Olive Garden is enjoying unprecedented popularity with customers right now, and it’s not just because of the free chocolate lasagna and breadsticks. For any diners who need proof of the Italian-American chain’s recent success, just look at the last quarter of Darden Restaurants, the parent company of Olive Garden and other restaurant brands like Longhorn Steakhouse and Yard House.
Darden reported higher-than-expected earnings per share, revenue and same-store sales in the quarter, prompting the company to raise its revenue estimates for fiscal 2023. Additionally, each Darden brand reported record total sales for the quarter, while Olive Garden and LongHorn Steakhouse set all-time weekly sales records during Valentine’s Day week, CEO Rick Cardenas announced at the an earnings call last week.
In summary, Darden has done a lot to brag about lately, and the company traces that strong performance back to its pricing.
Like many other restaurant brands and companies, Darden has raised prices over the past year to offset high food, labor and other commodity costs. But the company hasn’t been as aggressive with its price hikes as others, keeping its increases below inflation levels, Darden executives said on the earnings call.
Federal data backs up this claim: Full-service menu prices rose 8% in February 2023 compared to February 2022, according to the Bureau of Labor Statistics. Meanwhile, Darden has raised prices by 6.3% in the last quarter, according to chief financial officer Raj Vennam.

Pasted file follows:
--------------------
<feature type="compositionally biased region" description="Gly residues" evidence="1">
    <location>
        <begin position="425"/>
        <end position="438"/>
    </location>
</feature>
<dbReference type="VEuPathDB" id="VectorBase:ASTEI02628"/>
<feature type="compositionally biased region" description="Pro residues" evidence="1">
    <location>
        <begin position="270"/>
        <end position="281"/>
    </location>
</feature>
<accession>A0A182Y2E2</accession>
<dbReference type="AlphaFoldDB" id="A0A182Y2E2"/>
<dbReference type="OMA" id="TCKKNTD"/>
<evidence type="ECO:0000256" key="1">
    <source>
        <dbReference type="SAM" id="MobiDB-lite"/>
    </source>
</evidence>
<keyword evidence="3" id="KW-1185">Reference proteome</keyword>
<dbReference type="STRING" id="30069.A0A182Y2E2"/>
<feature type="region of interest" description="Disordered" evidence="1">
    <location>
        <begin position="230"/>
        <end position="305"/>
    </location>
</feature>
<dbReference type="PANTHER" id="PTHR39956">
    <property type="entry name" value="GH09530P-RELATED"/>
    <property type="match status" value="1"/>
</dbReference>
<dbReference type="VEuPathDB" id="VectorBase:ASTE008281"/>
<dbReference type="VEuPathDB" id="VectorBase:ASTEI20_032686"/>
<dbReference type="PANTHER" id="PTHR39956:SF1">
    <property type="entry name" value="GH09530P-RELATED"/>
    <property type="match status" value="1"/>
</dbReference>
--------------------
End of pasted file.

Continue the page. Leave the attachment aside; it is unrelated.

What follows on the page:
In addition to pricing, Darden executives cited high staffing levels, which can help increase customer satisfaction, as a contributing factor to the company’s recent success.
“Of course, none of this would be possible without having the right people in the right roles ready to serve our guests,” Cardenas said. “Our restaurants continue to be well staffed and our manager staffing remains at historic highs.”
Darden has played the long game with its lower price, high value strategy. In June 2022, Cardenas said Darden brands would overcome inflation and refrain from passing high costs onto customers, even if other chains raised their own prices. He also brought back his Unending Pasta Promotion Bowl in October 2022 which allowed customers to order as much food as they could consume for a set price.
Looking ahead in 2023, Darden expects to continue to keep prices below inflation across its brands, although Cardenas noted that costs have the potential to veer above or below inflation levels in the future. during any 12 month period. But even with inflation stretching their wallets, diners aren’t ready to completely sacrifice dining out, Cardenas said. When they go to restaurants, they are looking for consistent, value-for-money experiences, and Darden wants to meet that need.
“Now there’s a tension between what people want and what they can afford,” Cardenas said. “Consumers continue to look for value, which is not a question of low price. Consumers make trade-offs when it comes to spending. And out-of-home food is one of the hardest expenses to give up, as dining out remains an affordable luxury for them.
Customers may have even more reason to visit a Darden restaurant in the future, as the company intends to reduce the price increases it has put in place.
“Peak pricing for us on an annual basis is behind us,” Vennam said. “Unless something drastically changes, we see prices go down.”
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